So you have an idea for a wine brand you’re convinced can stand out from what is already available? Having the inspiration is one thing, bringing it to market is quite another. Ross Sleet, a well known figure from the South African wine industry from his time with Constellation Europe, Distell, and Kleine Zalze, believes he has a brand, and a concept based on quality, blended wines. Here’s the first part of his story of bringing Rascallion Wines to life.
Rascallion Wines will be unveiled to UK buyers at this month’s London Wine Fair. Ross Sleet explains what you can expect to see.
I don’t have any history or background in wine but I grew up near wine farms in Cape Town, South Africa and my father was involved in a business unit at the bank he worked for, that financed wine businesses. I was thus was exposed to the commercial side of wine from my mid-teens, and then later came to enjoy drinking the odd bottle that he would bring back from meetings. So I guess there has always been a latent interest in the industry.
In 2002 I was provided with the opportunity to change careers and headed off to the Royal Agricultural College to do a wine MBA where my focus was on the commercial nature of the wine industry rather than the ‘romantic’ side. It struck me then, as it does today, that the product we enjoy so much is largely made hundreds or thousands of miles from its primary markets, is an organic and agricultural product therefore it begins to decay as soon as it’s bottled, is mostly sold in heavy, breakable containers that can’t be posted through a letterbox.
Yet every year there are thousands of new entrants into a market where there are upwards of 400,000 brands, or brand variants, worldwide. This fascination turned into an obsession with trying to crack the code of building a successful wine business.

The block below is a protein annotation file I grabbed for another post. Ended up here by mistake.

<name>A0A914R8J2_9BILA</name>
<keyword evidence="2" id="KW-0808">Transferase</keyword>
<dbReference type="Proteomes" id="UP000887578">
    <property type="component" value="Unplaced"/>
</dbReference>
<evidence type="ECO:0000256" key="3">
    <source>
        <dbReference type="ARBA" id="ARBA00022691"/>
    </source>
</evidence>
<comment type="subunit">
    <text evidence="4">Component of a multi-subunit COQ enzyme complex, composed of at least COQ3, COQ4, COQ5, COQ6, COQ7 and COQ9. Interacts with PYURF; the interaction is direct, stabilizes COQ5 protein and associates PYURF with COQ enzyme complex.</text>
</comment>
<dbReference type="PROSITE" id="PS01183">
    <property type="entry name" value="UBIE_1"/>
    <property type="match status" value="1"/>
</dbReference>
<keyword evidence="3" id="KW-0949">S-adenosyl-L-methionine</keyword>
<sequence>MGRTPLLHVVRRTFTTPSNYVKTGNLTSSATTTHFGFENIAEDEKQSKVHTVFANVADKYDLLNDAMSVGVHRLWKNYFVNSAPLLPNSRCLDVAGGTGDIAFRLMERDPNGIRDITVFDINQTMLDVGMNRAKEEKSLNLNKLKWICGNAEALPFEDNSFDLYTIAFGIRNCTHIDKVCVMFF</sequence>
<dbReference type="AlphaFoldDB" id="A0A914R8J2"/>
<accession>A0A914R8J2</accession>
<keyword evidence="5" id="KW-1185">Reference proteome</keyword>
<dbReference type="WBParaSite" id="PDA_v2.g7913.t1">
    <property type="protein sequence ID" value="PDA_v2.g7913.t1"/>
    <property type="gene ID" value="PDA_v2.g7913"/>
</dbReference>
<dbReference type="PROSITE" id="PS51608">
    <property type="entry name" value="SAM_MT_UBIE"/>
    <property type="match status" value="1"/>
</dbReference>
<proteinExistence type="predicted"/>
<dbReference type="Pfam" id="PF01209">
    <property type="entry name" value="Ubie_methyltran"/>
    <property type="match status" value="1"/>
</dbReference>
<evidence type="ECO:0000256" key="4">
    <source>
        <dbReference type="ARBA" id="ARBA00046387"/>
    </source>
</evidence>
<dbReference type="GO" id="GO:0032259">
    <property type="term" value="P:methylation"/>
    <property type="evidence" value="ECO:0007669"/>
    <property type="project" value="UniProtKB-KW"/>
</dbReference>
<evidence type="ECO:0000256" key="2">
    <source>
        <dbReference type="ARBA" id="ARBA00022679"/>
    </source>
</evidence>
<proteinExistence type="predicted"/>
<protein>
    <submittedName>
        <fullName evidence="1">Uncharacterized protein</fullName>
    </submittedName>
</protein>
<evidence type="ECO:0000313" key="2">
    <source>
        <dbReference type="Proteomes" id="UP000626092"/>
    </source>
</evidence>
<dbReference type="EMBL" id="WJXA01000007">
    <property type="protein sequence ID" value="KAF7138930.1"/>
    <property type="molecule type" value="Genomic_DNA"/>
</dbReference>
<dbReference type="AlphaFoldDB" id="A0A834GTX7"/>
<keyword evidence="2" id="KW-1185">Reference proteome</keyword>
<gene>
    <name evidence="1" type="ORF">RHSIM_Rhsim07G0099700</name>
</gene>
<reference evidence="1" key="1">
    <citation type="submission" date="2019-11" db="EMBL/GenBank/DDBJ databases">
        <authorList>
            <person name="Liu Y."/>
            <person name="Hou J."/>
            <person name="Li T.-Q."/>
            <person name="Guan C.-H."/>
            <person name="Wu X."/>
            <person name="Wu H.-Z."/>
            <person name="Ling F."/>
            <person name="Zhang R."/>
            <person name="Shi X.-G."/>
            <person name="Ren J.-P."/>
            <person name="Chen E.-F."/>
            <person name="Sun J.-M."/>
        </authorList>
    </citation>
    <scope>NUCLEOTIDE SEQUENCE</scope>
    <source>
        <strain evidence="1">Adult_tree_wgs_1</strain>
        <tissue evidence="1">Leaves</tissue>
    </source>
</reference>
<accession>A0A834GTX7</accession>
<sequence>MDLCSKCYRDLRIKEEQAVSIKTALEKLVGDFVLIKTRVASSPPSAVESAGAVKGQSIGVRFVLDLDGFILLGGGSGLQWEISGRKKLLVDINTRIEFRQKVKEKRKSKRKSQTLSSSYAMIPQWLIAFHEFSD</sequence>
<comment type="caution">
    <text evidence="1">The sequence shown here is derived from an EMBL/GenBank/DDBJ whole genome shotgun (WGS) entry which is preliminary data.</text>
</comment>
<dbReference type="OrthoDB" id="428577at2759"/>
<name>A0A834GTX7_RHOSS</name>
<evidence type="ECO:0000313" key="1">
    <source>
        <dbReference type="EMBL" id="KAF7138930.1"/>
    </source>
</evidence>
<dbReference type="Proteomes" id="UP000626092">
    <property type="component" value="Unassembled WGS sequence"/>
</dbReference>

My commercial focus led me to roles in large corporates such as Constellation Europe and Distell, however, I have also been lucky enough to work for the far more intimate, yet no less taxing commercially, Kleine Zalze, a family owned wine business in Stellenbosch.
Over the years my wife and I discussed ideas around what type of wine business we hoped to have, should the opportunity arise and we could find an investor willing to help us make this dream a reality. The consensus that we came up with was that we wanted to create a wine business that was commercially successful yet made great wine sold at a good price. Not by itself a ground breaking concept. But, this wine business needed to behave differently, it had to be daring and make great wine, whilst capturing consumer’s attention with engaging brand visuals and a strong brand voice.
It’s not a romantic story, other than being a culmination of many years of thought and observation of success stories from South Africa and around the world, but it does represent many years of wrestling with commercial realities before we got the investment formula right. And a lot of luck in finding investors who were brave enough to trust me with their hard earned cash!
Rascallion is a négociant wine business. We don’t own any vineyards and work with various winemakers to create wine blends that reflect the character of the regions where the wines originate. And we will only be creating wine blends as I believe that this provides us with the perfect platform from which to display a full range of wine expressions. Our focus will be on visually strong brands that reflect the wines that are crafted for Rascallion Wines. We will engage consumers in conversations that we will drive to assist our business partners to sell our products.